Quite a few years ago, J and I had holiday flights that transited in Qatar. On the way back we had quite a few hours in Qatar airport, which was quite an experience as, at the time, the airport was undergoing a massive renovation project. The airport (at the time) was rather small with few shops and only a small handful of places to eat and drink (thankfully we had books to keep us occupied!). One shop offered a large selection of ice-cream and milkshake flavours, which appealed to us hugely as two hot and weary travellers. My milkshake choice was quickly narrowed down to strawberry (one of my favourite flavours) or date (something I had not tried in milkshake form but loved in the fruit form) and, with a long queue building up behind us, I chose strawberry. Whilst that milkshake was very nice, as I drank it I kept wondering what a date-flavoured milkshake would taste like, and harbouring slight regrets that I had not plumbed for the more adventurous choice. Those thoughts continued as we boarded our flight not long afterwards and then carried on into the following weeks, ultimately leading to me making a rather disastrous attempt at a date milkshake (dried dates blended with plain ice-cream and milk anyone…?). That incident challenged me to be more adventurous in my eating-and-drinking-out-consumption-choices and I resolved to try (with flexibility) from then on to choose the more adventurous option on a menu if there was one (except when gammon steaks are on offer, but that is a whole different love story). Whilst not always consistently applied, that resolve has lead to some delicious dish-tasting experiences that I might not have had otherwise.
One of those choices, in a pub one lunchtime last year, was a grilled halloumi salad – a choice influenced partly by a longstanding but unfulfilled desire to try halloumi (yes, I realise halloumi isn’t necessarily quite as ‘different’ as the story above might imply my choice should be, but we are talking a regular pub menu here not a gourmet dining experience). This simple salad does not completely replicate that salad, but it comes close, and, along with some crusty bread (which didn’t make it into my photos as I ate it before then), makes for a very tasty and easy weekday meal. If you you’ve never tried halloumi before, I would encourage you to give it a go – it is a sheep and goat’s (and sometimes cow’s) milk cheese with a relatively high melting point, meaning that you can brown it and it will keep its shape. Please excuse the poor and weird light – I blame it firstly on the rapidly fading daylight and secondly on needing to use artificial light halfway through this process as a result of that rapidly fading daylight. This makes a large salad for one person.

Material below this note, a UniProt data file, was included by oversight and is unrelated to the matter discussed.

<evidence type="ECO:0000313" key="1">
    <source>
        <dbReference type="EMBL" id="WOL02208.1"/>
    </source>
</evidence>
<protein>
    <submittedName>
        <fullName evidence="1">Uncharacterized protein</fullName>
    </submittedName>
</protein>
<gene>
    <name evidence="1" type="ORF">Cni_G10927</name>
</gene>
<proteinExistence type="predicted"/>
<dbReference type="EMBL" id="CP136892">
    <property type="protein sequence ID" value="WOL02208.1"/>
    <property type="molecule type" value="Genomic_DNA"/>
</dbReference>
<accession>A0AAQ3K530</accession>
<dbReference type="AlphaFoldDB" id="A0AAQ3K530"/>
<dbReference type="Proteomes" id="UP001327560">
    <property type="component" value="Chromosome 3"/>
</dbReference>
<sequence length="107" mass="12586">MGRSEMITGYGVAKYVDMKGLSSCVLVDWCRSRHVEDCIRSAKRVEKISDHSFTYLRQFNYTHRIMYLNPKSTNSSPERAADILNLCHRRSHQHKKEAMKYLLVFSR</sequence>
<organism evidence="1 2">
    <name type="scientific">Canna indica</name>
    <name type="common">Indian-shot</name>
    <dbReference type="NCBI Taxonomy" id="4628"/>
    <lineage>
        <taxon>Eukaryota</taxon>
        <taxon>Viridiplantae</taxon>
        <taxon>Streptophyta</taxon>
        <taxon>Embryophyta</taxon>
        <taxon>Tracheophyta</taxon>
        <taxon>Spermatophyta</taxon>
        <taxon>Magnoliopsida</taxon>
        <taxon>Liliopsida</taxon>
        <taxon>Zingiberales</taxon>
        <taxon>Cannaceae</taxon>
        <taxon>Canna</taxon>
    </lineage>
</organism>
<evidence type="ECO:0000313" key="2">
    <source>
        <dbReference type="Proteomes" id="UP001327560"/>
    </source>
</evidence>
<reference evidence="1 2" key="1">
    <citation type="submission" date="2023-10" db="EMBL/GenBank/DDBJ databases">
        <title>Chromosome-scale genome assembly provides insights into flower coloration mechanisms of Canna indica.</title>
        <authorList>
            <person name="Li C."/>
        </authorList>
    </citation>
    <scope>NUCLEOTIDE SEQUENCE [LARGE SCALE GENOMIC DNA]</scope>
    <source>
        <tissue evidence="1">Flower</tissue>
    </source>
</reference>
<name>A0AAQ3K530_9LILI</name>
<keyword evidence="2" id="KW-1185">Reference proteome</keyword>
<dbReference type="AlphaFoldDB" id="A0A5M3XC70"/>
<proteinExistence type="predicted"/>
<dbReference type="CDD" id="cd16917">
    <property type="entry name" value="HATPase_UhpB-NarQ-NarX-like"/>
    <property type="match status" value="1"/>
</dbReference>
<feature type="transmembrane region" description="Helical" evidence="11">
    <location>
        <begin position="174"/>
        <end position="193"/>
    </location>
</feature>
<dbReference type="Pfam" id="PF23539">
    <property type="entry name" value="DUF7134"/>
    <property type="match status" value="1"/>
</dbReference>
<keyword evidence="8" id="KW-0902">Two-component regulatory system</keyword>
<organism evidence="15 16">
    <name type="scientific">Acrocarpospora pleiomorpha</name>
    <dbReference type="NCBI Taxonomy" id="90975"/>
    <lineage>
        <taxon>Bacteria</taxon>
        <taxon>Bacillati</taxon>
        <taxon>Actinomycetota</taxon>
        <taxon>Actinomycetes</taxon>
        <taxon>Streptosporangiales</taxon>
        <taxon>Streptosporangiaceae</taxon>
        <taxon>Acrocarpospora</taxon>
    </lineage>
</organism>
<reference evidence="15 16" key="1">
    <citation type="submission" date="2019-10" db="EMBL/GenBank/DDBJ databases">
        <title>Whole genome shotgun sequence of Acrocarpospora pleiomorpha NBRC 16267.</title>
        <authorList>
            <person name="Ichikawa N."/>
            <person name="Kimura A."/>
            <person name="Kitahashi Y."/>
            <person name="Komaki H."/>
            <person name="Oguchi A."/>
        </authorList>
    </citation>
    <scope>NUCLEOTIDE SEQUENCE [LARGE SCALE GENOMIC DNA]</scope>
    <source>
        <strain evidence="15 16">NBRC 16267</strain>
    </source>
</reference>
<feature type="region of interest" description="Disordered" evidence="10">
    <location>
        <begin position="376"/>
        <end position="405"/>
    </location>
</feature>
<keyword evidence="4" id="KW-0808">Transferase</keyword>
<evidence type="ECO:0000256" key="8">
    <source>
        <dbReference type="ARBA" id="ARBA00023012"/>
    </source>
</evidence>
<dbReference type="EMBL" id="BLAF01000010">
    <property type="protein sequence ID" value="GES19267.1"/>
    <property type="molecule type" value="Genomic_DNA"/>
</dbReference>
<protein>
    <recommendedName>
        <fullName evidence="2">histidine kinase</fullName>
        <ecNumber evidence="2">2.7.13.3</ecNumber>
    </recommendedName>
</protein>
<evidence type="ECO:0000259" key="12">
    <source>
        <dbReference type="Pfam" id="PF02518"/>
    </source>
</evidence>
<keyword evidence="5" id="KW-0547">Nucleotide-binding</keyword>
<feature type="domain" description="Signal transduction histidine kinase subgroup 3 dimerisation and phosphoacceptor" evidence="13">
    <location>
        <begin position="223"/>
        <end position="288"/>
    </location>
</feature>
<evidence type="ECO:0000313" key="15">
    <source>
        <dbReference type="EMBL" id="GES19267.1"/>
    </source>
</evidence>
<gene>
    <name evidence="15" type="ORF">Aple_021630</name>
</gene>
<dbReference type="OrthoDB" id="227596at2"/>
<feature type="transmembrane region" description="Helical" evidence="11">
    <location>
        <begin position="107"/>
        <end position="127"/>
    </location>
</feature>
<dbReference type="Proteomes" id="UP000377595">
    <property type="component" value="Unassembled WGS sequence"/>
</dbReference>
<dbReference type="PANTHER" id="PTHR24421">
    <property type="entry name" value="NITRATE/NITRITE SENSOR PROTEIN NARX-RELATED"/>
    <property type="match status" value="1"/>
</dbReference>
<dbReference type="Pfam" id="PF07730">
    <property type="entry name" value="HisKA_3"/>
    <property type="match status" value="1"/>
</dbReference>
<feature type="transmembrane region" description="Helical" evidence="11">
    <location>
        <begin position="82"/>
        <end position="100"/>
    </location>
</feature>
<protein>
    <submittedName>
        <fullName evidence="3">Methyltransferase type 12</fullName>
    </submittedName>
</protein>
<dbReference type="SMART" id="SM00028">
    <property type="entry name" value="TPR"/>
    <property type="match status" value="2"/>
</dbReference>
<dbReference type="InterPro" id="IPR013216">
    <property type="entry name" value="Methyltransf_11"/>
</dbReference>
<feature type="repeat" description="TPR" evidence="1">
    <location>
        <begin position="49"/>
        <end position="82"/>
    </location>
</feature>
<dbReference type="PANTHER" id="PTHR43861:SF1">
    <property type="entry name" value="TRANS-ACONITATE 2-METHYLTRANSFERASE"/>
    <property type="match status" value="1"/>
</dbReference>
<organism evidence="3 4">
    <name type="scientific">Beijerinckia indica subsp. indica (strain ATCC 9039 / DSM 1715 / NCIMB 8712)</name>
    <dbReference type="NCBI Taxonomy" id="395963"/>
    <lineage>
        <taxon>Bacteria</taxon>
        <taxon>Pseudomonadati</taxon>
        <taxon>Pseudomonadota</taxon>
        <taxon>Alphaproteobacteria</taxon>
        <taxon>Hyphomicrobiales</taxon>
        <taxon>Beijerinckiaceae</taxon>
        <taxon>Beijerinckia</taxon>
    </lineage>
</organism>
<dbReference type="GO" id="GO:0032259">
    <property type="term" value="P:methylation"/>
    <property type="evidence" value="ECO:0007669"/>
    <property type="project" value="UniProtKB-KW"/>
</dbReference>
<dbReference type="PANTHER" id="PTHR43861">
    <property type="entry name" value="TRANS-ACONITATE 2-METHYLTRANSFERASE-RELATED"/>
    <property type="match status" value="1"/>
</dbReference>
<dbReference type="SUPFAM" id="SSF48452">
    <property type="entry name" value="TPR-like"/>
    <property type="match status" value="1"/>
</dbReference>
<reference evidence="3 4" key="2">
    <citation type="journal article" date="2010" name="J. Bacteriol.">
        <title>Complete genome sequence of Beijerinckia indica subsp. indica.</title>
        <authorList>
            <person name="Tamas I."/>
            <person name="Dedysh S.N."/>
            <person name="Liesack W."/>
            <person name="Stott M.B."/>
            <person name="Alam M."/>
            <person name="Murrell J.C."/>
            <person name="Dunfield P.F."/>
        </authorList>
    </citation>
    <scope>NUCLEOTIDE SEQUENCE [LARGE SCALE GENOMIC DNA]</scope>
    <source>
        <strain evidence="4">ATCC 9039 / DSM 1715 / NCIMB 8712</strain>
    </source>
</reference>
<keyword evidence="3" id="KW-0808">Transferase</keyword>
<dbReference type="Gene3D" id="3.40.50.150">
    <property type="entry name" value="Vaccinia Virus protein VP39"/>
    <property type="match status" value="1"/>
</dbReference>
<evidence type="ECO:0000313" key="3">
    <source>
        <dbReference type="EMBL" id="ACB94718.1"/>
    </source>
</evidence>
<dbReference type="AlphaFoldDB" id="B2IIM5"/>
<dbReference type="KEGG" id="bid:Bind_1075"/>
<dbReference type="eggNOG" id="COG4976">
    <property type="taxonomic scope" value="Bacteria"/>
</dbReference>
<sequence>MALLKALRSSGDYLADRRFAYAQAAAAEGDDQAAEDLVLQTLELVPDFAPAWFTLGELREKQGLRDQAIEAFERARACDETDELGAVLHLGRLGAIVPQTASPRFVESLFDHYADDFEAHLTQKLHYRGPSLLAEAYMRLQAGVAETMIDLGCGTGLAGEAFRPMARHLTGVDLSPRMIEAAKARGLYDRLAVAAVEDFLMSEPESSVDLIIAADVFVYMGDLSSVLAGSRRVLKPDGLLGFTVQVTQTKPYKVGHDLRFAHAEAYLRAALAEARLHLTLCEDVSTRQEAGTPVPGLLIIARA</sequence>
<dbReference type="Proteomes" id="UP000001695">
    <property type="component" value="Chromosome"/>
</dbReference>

What you’ll need:
A handful of mixed salad greens
About a quarter of a long cucumber, washed and diced
Half a red pepper, diced
5-7 cherry tomatoes, halved
About 10 black olives
3-4 slices of halloumi (about 1/2 cm thick – and don’t worry if they fall apart a bit – as you can see from the photos below, that happened to me too)
Extra virgin olive oil
1 clove garlic, crushed or diced small
Juice of half a lemon
Pinch dried oregano
Freshly ground pepper
Salt (optional – I preferred not to have any as the cheese is pretty salty already)
What to do:
1. Put the salad greens, diced cucumber and pepper, tomatoes and black olives into a bowl and set aside.
2. Heat up a generous glug of olive oil in a frying pan and then carefully place the slices of halloumi in the pan when the oil is hot.
3. Cook the halloumi in the hot oil for a couple of minutes until brown on the underside, and then flip over to brown on the other side (the second side will be quicker than the first).
4. When the halloumi has browned (not browned not blackened as I did), put it on some crumpled kitchen towel to drain whilst you make the dressing for the salad.
5. For the dressing, fry the crushed or diced garlic in the leftover hot oil in the pan for a couple of minutes until just starting to go a golden brown colour. Remove the pan from the heat and add the lemon juice, oregano, pepper and (if using) salt to the pan and stir together.
6. Pour the dressing over the salad vegetables and toss together. Drizzle a bit more olive oil into the bowl, if it is needed.
7. Artistically arrange the salad and fried halloumi slices on a plate (or at least that’s what I’m telling myself I did…). Drizzle a tiny bit more olive oil over the top of the halloumi and enjoy!